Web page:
Incredibly, the country is struggling to make enough infant formula to feed its babies – and is having to fly in emergency supplies from abroad – a metaphor if there ever was one for a time when things just don’t seem to be going very well.
And in some regions, the spectacles that bring Americans of all persuasions side by side – the July Fourth fireworks shows – are being dampened by bans imposed because the land is tinderbox dry because of global warming, another threat that defies a political consensus for action.
A deeply divided nation
Almost every day, there’s a controversy or political fight that underscores the antagonism between more moderate, diverse and socially tolerant American cities and suburbs and the conservatism of rural America.
Many leaders on both sides of the aisle accentuate differences for political gain, only adding to the sense of anger coursing through the country. Elected leaders who seek to bring those with divergent views together are an endangered species.
Increasingly, for those who think about politics, each side of the divide sees the other as an existentialist threat to their idea of America – a schism of perception especially demonstrated in recent weeks by the fight between supporters and opponents of abortion rights.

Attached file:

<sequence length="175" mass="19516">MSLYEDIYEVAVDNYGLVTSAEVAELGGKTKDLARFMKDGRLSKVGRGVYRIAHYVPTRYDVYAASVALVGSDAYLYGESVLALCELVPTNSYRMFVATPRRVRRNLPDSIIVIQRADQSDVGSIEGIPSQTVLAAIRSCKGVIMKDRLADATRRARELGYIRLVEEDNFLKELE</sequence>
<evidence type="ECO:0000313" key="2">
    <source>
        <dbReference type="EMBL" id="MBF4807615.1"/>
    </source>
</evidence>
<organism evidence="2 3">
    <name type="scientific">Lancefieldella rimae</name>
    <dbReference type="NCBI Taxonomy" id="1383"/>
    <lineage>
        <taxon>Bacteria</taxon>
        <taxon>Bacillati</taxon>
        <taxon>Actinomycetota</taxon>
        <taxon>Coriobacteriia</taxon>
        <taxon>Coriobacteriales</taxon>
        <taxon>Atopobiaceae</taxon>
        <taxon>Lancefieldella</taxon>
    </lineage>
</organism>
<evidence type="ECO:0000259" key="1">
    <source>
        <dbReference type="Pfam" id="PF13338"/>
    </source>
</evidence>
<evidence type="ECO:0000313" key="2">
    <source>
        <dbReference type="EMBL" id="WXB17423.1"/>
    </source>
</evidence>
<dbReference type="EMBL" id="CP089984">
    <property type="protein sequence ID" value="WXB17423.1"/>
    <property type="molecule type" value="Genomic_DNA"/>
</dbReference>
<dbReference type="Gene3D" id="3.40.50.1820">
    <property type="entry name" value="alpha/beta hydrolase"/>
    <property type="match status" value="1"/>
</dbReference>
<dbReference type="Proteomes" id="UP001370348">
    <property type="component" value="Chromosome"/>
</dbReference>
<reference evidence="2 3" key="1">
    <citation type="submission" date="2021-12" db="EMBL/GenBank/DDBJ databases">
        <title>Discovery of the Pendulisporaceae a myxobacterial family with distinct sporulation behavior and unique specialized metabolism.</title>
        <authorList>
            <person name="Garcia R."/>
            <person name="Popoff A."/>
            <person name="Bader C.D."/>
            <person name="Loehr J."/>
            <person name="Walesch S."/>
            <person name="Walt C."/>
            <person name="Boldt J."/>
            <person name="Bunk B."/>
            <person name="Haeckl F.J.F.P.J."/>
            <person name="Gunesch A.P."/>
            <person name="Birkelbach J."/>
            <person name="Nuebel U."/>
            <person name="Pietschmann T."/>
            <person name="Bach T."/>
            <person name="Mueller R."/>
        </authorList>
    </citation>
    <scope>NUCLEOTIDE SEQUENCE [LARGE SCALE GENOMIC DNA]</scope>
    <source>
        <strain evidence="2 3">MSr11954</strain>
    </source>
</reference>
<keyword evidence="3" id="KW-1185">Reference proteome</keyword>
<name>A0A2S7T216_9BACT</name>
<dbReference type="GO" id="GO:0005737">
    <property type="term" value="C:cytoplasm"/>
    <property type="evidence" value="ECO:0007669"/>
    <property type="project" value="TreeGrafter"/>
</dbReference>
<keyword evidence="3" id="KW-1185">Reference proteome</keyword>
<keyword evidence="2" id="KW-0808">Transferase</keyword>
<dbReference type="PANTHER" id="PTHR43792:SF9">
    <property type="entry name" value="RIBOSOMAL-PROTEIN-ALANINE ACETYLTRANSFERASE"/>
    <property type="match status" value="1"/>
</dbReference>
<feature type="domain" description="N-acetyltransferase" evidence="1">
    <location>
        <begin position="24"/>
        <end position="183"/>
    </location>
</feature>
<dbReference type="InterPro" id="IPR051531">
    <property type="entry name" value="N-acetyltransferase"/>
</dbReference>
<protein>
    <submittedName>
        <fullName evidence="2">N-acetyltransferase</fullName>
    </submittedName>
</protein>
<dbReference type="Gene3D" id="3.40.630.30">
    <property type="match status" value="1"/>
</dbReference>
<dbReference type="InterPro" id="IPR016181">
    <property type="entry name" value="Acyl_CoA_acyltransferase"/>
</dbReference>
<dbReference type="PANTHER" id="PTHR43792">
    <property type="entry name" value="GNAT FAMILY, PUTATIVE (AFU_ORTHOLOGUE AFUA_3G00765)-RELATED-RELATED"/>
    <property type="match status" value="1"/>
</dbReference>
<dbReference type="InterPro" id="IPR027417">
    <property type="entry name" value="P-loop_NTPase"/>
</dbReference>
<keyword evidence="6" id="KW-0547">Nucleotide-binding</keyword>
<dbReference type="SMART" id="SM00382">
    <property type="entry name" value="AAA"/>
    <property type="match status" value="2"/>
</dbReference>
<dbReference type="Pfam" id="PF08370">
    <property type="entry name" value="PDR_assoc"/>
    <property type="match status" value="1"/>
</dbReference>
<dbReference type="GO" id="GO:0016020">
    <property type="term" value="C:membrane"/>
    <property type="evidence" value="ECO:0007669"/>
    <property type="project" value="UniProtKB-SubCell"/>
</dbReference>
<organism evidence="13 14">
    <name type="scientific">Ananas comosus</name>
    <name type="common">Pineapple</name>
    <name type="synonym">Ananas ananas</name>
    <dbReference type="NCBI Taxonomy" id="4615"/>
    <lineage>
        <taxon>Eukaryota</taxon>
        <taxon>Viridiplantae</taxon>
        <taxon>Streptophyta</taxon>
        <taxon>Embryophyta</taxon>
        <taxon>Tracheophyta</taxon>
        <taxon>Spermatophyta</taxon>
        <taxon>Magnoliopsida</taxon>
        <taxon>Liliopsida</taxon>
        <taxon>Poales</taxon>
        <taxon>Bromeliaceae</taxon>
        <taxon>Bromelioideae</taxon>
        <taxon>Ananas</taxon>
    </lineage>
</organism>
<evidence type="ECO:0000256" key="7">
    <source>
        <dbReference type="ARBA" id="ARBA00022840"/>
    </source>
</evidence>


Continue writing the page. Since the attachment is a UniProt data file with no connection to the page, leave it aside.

On the right, disillusionment with government itself – which fueled Trump’s rise and is being exacerbated by his election fraud lies – is a driving force in a Republican Party that is giving up on democracy.
On the left, more and more people see a Supreme Court that is openly flouting majority opinion as illegitimate. The high court was once seen as above the partisan flames. But even its justices have been caught up in a tide of fury, with sniping more characteristic of social media than Supreme Court opinions. During oral arguments before last month’s landmark overturning of Roe v. Wade, liberal Justice Sonia Sotomayor wondered whether the court could “survive the stench” of stripping away abortion rights. In his majority opinion that did just that, Justice Samuel Alito relished dismissing the reasoning behind Roe as “egregiously wrong.”